Landlord Buyouts: What to do when the Tenant says “no”


Law Offices of Justin C. Brasch, Resources, Landlord buyouts what to do when the tenant says noIn New York City’s hot real estate market, some landlords dream of a new building, higher rental rates to boost profits, or simply to better cover building expenses. Buyouts are sometimes the only practical way to make these changes happen, but what happens when you make an offer and the tenant says No?

Contact Brasch Legal for help with Tenant buyouts

If you need assistance with the buyouts, contact Brasch Legal. We have worked in the field of landlordtenant law for over 20 years and bring years of experience. We have helped many landlords with tenant buyouts. Just call (212) 267-2500 or email [email protected] for assistance.

Why Tenants say “no”

There are many reasons why a tenant may refuse a buyout offer. The offer may not be high enough, they may actually need more money to make a move possible, or they may not want to give up their low rent. Additionally, some tenants may be holding out hope that the offer will go even higher the longer they remain.

However, don’t assume that all tenants are greedy holdouts, hoping to land a massive payday for giving up their unit. Some genuinely need to remain in a place where the rent is affordable or the location has convenient access to public transit, work, friends, or family.

Landlord options when the Tenant says “no”

Landlords need to be careful when approaching a tenant who has already refused a buyout offer. NYC has very strong tenant protection laws that can make it difficult for landlords to pursue buyouts. The best course of action a landlord can take with a tenant who has refused a buyout offer is to keep the lines of communication open.

Sometimes tenants are surprised by an offer and their knee-jerk reaction is to reject it. If this happens to you, don’t get mad but accept their answer and tell them they can always change their mind later and that you will welcome the conversation. Or, if you’re open to it, suggest they think about it and make you a counter-offer.

While these are things you can do once an offer has been rejected, there are also several things you should NOT do if your initial buyout offer has been rejected:

1. Do not make repeated offers within 6 months of one another. In 2015, New York passed new rent laws that prohibit landlords from making repeated buyout offers within 6 months of one another. Unless the tenant approaches you, you cannot approach the tenant with a new offer until 180 days have passed since the prior offer. So don’t low-ball the offer unless you’re sure the tenant will take it. Doing this can push your timeframe back at least 6 months if they reject the offer.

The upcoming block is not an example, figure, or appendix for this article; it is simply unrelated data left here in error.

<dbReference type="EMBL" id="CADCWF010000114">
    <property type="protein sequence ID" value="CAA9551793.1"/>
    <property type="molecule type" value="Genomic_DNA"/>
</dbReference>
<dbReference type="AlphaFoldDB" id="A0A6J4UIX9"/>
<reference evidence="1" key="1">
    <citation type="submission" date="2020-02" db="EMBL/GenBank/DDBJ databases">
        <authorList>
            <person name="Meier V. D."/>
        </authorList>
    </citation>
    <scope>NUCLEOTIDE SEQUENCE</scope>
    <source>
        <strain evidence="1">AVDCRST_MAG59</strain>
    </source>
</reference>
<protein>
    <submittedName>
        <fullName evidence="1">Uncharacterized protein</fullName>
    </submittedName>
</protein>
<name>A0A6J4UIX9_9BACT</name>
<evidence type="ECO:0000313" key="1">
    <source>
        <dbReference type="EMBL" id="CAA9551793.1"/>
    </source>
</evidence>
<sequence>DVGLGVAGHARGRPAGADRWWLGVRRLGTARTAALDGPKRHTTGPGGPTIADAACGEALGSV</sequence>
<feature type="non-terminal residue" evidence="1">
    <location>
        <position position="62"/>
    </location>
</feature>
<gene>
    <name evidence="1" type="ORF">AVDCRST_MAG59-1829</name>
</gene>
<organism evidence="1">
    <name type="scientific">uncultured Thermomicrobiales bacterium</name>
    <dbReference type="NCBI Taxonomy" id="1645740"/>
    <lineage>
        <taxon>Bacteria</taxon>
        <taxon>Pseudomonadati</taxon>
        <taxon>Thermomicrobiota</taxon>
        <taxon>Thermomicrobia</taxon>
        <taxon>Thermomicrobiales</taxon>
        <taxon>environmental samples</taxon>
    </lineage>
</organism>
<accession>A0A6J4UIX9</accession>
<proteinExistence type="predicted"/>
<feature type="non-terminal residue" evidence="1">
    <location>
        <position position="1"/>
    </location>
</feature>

2. Do not threaten or harass the Tenant. Landlords can now be fined up to $10,000 if they are found guilty of harassing tenants to accept a buyout offer. Do not threaten, coerce, or provide false information to the tenant in the hopes of getting them to move out or accept the buyout. Remain professional and carry on with business, as usual, to protect yourself from claims of harassment.

3. Do not try to evict the Tenant. You cannot evict the tenant without cause and you can’t evict them yourself. Don’t try to change the locks or create a case for eviction where none exists. You’ll likely find yourself losing in court and paying your own court costs as well as the tenant.

4. Do not neglect your responsibilities. You cannot try to “encourage” the tenant to move out by neglecting your duties. You must keep the building in good repair, the utilities on, make necessary repairs and maintenance, etc. pursuant to your lease.

Consult a Landlord-Tenant attorney for advice early on

If you are a landlord who is contemplating making a buyout offer to your tenants, contact the landlord-tenant attorneys at Brasch Legal. We can assess your situation and help you draft buyout agreements that are fair and reasonable, provide you with negotiating tips, manage the negotiations on your behalf, or advise you of your rights if an offer is rejected.

Whether the offer is accepted or not, legal advice can protect you from claims of harassment and prevent you from taking missteps that could derail your plans. If the offer is accepted, our attorneys can finalize the terms, facilitate the transaction, and ensure the move-out process goes according to plan.

Contact Brasch Legal for assistance

If you need assistance with buyouts and aren’t sure what to do, contact the tenant attorneys at Brasch Legal for advice. Please contact the team at Brasch Legal today at 212-267-2500 or online by clicking here or visit

Top Author

Justin Brasch
Justin C. Brasch is the founding partner of the Law Offices of Justin C. Brasch and has practiced Landlord/Tenant and Leasing law for over 20 years. His areas of practice include Business & Commercial Law, Contracts, Criminal Law, Landlord-Tenant, Leasing, New York City Building and Fire Code Violations, and Real Estate Law.Mr. Brasch has substantial experience and expertise litigating landlord-tenant and complex commercial and residential real estate disputes. Before establishing his firm in 1996, Justin Brasch was a litigation …

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